DOBSON — With “location, location, location” considered the three most important words in real estate, that also seems true of the Surry Old-Time Fiddlers Convention’s return this weekend to its former longtime venue: the local community college.
“To me, it’s a perfect fit,” convention spokesman Travis Frye said Tuesday of the event again being held at Surry Community College on Friday and Saturday after a four-year absence from that location.
The fiddlers convention marked its 10th anniversary at the college in 2019, only to be cancelled in both 2020 and 2021 because of the coronavirus.
It resumed last year, but at a different place and time of year from its usual date around Easter: in September at the Surry County Service Center on East Atkins Street across town.
Frye and others are celebrating the fact that the convention is now back in its familiar digs at the college, where activities will be centered in the gymnatorium.
It kicks off with a popular Friday night square dance, for which doors will open at 6 p.m., featuring the Twin Creeks Stringband.
Competition in various youth and adult categories will occur Saturday.
Registration begins that day at 10 a.m., with youth competitions to run from 11 a.m. to 2 p.m. and adult contests scheduled afterward, leading up to the coveted band competition beginning at 7 p.m.
“I think it’s wonderful,” Frye said of the shift back to SCC.
“It highlights both our musical heritage in Surry County and also promotes something that is unique to Surry County: Surry Community College,” added the event spokesman.
Frye is tourism coordinator for the Surry County Tourism Development Authority and the Dobson Tourism Development Authority and also is on the Executive Board for the fiddlers convention, for which he will serve as emcee both Friday and Saturday.
“Surry Community College has been there since Day One,” he said of the event’s origins.
While the 2022 venue at the Surry County Service Center was hailed as a suitable alternative, Frye explained that the more-spacious SCC allows folks to spread out, with groups of musicians typically gathering around its grounds to practice or jam.
The college also provides room for the fiddlers convention to grow in the future, he said.
While some fiddlers conventions feature both bluegrass and old-time music, such as the one held in Mount Airy on June 2-3, the gathering in Dobson caters solely to the old-time genre — a rarity for such events.
That is a fitting location, since Surry County has long been the epicenter of old-time music — a style known for its emphasis on string instruments and a driving rhythm ideal for dancing.
This year’s square dance group, the Twin Creeks Stringband from Southwest Virginia, certainly exemplifies old-time music with a steady rhythm supported by strong vocals and skilled instrumentation. Those in the band grew up in the old-time musical tradition and have followed in the footsteps of generations of performers before them.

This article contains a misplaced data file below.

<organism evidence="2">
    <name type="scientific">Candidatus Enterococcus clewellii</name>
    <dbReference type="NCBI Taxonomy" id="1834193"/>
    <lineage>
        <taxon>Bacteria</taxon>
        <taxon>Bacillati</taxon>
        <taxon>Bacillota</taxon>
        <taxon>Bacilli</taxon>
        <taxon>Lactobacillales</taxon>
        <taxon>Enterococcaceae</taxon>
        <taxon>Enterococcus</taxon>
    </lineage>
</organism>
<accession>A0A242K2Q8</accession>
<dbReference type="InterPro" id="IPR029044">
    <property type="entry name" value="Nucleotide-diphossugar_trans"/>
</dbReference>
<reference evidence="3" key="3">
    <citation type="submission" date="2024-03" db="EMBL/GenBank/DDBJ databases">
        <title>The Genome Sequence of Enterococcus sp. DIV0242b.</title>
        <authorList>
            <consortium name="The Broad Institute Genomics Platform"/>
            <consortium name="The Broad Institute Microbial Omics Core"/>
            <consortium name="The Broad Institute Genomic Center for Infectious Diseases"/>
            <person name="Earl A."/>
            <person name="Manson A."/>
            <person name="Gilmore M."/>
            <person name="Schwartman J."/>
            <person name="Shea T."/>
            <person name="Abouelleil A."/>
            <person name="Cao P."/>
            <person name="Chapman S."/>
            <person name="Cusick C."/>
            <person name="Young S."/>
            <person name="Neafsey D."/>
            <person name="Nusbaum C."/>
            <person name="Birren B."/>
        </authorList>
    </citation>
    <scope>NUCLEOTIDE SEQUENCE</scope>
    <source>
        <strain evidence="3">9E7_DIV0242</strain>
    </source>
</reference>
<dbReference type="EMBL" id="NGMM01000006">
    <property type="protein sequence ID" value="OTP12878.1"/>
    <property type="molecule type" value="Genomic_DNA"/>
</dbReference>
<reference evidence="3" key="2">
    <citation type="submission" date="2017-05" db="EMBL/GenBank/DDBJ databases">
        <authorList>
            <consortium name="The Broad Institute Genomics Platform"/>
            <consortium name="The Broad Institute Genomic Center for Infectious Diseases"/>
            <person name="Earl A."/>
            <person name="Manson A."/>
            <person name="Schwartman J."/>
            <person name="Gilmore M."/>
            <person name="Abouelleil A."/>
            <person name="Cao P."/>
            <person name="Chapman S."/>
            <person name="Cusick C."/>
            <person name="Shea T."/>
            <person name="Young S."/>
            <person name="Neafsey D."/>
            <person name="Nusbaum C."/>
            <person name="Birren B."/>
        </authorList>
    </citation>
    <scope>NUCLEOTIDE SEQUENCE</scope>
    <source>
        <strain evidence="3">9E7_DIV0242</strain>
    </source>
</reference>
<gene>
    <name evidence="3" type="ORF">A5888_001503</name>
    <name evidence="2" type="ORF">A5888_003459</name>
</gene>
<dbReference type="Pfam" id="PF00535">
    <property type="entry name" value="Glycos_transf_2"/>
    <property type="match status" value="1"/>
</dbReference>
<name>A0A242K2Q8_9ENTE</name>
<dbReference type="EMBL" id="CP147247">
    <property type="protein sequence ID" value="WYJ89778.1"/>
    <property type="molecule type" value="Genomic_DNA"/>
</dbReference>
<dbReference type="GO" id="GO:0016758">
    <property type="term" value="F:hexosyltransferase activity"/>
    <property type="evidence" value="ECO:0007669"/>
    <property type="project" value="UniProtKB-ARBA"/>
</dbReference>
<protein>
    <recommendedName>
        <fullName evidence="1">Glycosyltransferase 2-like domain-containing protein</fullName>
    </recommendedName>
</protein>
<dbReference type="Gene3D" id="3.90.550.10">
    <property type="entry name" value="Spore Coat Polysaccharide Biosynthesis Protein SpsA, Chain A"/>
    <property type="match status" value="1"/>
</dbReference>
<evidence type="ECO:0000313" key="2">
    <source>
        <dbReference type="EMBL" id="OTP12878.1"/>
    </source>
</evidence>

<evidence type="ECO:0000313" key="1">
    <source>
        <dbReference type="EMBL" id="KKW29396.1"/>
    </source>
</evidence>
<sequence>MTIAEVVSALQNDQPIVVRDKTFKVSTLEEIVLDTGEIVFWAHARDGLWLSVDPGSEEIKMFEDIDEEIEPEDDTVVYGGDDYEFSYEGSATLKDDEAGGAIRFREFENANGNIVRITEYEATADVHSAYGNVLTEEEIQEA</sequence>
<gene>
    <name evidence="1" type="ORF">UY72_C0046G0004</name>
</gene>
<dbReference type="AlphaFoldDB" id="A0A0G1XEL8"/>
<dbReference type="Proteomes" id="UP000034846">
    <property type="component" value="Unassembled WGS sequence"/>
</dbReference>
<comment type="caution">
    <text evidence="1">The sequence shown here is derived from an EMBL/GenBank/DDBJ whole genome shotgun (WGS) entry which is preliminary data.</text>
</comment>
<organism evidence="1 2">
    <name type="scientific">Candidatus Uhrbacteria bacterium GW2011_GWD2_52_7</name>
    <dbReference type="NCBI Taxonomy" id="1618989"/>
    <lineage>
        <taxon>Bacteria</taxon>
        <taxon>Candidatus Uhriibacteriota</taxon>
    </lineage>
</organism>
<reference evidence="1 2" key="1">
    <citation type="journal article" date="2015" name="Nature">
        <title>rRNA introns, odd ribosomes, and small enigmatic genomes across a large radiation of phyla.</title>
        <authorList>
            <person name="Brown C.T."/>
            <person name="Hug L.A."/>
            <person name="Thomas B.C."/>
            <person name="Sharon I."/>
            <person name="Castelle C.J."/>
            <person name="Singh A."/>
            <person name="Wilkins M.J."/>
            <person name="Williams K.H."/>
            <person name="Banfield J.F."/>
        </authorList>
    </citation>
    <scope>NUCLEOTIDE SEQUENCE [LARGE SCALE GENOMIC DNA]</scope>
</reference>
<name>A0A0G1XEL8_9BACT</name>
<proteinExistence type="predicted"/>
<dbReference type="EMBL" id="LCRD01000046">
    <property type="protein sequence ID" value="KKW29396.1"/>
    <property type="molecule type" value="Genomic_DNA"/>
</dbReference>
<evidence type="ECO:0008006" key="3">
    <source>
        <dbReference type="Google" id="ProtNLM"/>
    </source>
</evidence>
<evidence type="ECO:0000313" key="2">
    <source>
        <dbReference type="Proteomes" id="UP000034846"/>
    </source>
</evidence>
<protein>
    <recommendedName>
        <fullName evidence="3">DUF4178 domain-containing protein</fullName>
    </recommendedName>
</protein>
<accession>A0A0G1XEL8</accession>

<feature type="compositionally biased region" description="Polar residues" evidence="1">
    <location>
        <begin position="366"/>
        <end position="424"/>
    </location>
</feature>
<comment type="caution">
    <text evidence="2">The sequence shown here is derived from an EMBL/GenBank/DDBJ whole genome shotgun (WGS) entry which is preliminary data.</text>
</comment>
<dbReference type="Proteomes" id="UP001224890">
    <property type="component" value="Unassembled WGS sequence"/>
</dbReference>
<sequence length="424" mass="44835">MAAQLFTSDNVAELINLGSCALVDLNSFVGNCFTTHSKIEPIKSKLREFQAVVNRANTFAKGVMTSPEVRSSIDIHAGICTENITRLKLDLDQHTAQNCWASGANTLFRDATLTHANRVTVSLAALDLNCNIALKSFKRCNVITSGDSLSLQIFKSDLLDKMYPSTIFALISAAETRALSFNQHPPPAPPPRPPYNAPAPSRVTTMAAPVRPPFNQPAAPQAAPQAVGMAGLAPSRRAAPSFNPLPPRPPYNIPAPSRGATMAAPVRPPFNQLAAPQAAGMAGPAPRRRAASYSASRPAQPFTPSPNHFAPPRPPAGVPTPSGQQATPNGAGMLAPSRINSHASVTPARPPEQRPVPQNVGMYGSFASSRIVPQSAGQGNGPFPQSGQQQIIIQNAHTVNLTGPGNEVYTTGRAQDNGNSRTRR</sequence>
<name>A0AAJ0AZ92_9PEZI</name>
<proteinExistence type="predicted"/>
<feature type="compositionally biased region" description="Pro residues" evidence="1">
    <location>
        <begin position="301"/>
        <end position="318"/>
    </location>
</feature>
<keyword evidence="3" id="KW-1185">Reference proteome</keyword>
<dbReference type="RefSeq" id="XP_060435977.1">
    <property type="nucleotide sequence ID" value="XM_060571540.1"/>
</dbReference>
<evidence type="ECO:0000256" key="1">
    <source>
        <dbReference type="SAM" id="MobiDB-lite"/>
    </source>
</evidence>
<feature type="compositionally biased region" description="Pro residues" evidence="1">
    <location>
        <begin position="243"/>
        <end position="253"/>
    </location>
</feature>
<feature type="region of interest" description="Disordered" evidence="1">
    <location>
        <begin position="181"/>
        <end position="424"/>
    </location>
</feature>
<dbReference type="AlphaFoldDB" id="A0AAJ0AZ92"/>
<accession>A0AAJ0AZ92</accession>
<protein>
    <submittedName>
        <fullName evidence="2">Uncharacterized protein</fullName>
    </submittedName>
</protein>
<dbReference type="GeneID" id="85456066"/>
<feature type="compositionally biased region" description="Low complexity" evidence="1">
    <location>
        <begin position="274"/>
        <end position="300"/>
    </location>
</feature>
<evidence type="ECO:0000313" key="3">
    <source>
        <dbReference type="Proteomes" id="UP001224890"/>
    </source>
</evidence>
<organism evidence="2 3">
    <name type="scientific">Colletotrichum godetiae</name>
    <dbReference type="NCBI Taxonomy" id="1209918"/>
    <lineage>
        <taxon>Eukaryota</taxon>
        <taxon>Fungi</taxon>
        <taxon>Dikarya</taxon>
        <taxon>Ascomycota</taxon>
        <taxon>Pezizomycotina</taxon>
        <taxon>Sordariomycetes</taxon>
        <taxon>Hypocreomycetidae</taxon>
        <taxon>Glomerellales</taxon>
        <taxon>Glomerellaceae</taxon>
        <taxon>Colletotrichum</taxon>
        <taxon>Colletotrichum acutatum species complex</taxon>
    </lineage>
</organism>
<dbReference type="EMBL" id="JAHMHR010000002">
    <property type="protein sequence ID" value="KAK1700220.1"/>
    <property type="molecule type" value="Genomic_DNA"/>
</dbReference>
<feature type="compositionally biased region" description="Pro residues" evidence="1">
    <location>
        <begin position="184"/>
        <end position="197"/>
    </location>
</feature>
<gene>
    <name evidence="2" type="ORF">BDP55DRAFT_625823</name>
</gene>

One of its members, Jared Boyd, won best all-around performer honors during last year’s fiddlers convention in Dobson.
Saturday’s focus on musicianship competitions for youth and adults will include more than $5,000 in prizes being awarded in categories including fiddle, guitar, banjo, mandolin and more.
The admission cost for the Surry Old-Time Fiddlers Convention is $5 per day. All contestants and children 12 and younger will be admitted free.
For those who can’t come out to Surry Community College, Frye mentioned that radio station WPAQ in Mount Airy, which specializes in traditional mountain music, will broadcast portions of the convention, including Saturday night’s band contest.
In explaining the timing of the 2023 convention in Dobson — just two weeks after the Mount Airy Bluegrass and Old-Time Fiddlers Convention — Frye said several factors were involved, including a busy slate of activities at this time of year.
“Calendars are full.”
All things considered, Frye said convention planners were “happy” to be offered this weekend’s date by Surry Community College.
While the Mount Airy event is usually the first to kick off the summer convention season, additional ones are held across the region and the Surry Old-Time Fiddlers Convention won’t butt heads with any other during its Friday and Saturday schedule.
In being comfortable with the timing of this year’s event, Frye does hope the convention eventually can return to its previous date around Easter in the late March-early April period.
Other key organizers are just glad to have the Surry Old-Time Fiddlers Convention back on track.
“Last year I was really worried how things would go after a two-year hiatus due to the pandemic,” said one, Buck Buckner.
“But we were very pleased with the turnout, and those who attended were glad we cranked up again,” he advised. “I’m expecting the same this year.”
Buckner also is encouraged by the multi-generational aspect of the convention.
“One of the most pleasing things to me is the youth turnout at our event,” he said. “We have a lot of young musicians who participate.”
Buckner recalled that a youth jam was going on at one point last year which involved everyone sitting on the floor and played together.
“They are enthusiastic, and that adds to the enthusiasm for everyone.”